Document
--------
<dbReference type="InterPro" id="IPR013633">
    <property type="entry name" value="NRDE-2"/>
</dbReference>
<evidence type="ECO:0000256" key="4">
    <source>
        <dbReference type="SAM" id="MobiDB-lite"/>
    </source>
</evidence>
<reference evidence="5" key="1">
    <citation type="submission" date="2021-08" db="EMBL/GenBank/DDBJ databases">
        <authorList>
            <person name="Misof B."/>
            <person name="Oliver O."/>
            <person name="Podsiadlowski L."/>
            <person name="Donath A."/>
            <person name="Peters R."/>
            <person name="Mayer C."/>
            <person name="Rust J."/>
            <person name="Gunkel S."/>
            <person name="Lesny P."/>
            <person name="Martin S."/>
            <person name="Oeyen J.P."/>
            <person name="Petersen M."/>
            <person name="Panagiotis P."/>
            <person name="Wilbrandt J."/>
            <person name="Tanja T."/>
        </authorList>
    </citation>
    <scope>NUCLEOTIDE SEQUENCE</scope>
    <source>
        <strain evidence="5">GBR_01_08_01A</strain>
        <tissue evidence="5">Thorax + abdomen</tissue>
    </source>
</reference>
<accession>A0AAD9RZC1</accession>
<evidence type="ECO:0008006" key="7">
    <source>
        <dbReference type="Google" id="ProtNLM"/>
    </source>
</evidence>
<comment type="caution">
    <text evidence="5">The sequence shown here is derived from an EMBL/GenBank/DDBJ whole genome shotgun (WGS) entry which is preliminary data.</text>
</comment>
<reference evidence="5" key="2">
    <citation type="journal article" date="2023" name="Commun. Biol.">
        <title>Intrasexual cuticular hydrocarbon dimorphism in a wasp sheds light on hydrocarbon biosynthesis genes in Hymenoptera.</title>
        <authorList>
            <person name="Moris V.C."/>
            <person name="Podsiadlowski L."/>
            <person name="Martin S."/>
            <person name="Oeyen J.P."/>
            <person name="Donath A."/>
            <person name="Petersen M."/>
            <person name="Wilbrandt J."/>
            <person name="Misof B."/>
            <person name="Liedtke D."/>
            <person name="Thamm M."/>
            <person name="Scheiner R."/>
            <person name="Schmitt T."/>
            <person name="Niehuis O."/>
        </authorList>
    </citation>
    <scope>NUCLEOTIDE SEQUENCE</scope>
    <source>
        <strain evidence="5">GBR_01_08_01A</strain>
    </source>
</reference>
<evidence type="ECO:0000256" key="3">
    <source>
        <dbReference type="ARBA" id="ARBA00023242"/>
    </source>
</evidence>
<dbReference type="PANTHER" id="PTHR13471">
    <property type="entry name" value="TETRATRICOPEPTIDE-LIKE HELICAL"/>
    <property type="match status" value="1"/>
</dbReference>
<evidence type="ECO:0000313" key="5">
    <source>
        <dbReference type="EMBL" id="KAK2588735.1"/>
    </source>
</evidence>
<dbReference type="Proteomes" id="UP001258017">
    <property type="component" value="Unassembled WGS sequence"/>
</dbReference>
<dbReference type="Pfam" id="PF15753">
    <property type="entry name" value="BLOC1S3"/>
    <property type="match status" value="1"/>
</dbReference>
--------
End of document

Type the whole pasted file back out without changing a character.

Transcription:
<dbReference type="InterPro" id="IPR013633">
    <property type="entry name" value="NRDE-2"/>
</dbReference>
<evidence type="ECO:0000256" key="4">
    <source>
        <dbReference type="SAM" id="MobiDB-lite"/>
    </source>
</evidence>
<reference evidence="5" key="1">
    <citation type="submission" date="2021-08" db="EMBL/GenBank/DDBJ databases">
        <authorList>
            <person name="Misof B."/>
            <person name="Oliver O."/>
            <person name="Podsiadlowski L."/>
            <person name="Donath A."/>
            <person name="Peters R."/>
            <person name="Mayer C."/>
            <person name="Rust J."/>
            <person name="Gunkel S."/>
            <person name="Lesny P."/>
            <person name="Martin S."/>
            <person name="Oeyen J.P."/>
            <person name="Petersen M."/>
            <person name="Panagiotis P."/>
            <person name="Wilbrandt J."/>
            <person name="Tanja T."/>
        </authorList>
    </citation>
    <scope>NUCLEOTIDE SEQUENCE</scope>
    <source>
        <strain evidence="5">GBR_01_08_01A</strain>
        <tissue evidence="5">Thorax + abdomen</tissue>
    </source>
</reference>
<accession>A0AAD9RZC1</accession>
<evidence type="ECO:0008006" key="7">
    <source>
        <dbReference type="Google" id="ProtNLM"/>
    </source>
</evidence>
<comment type="caution">
    <text evidence="5">The sequence shown here is derived from an EMBL/GenBank/DDBJ whole genome shotgun (WGS) entry which is preliminary data.</text>
</comment>
<reference evidence="5" key="2">
    <citation type="journal article" date="2023" name="Commun. Biol.">
        <title>Intrasexual cuticular hydrocarbon dimorphism in a wasp sheds light on hydrocarbon biosynthesis genes in Hymenoptera.</title>
        <authorList>
            <person name="Moris V.C."/>
            <person name="Podsiadlowski L."/>
            <person name="Martin S."/>
            <person name="Oeyen J.P."/>
            <person name="Donath A."/>
            <person name="Petersen M."/>
            <person name="Wilbrandt J."/>
            <person name="Misof B."/>
            <person name="Liedtke D."/>
            <person name="Thamm M."/>
            <person name="Scheiner R."/>
            <person name="Schmitt T."/>
            <person name="Niehuis O."/>
        </authorList>
    </citation>
    <scope>NUCLEOTIDE SEQUENCE</scope>
    <source>
        <strain evidence="5">GBR_01_08_01A</strain>
    </source>
</reference>
<evidence type="ECO:0000256" key="3">
    <source>
        <dbReference type="ARBA" id="ARBA00023242"/>
    </source>
</evidence>
<dbReference type="PANTHER" id="PTHR13471">
    <property type="entry name" value="TETRATRICOPEPTIDE-LIKE HELICAL"/>
    <property type="match status" value="1"/>
</dbReference>
<evidence type="ECO:0000313" key="5">
    <source>
        <dbReference type="EMBL" id="KAK2588735.1"/>
    </source>
</evidence>
<dbReference type="Proteomes" id="UP001258017">
    <property type="component" value="Unassembled WGS sequence"/>
</dbReference>
<dbReference type="Pfam" id="PF15753">
    <property type="entry name" value="BLOC1S3"/>
    <property type="match status" value="1"/>
</dbReference>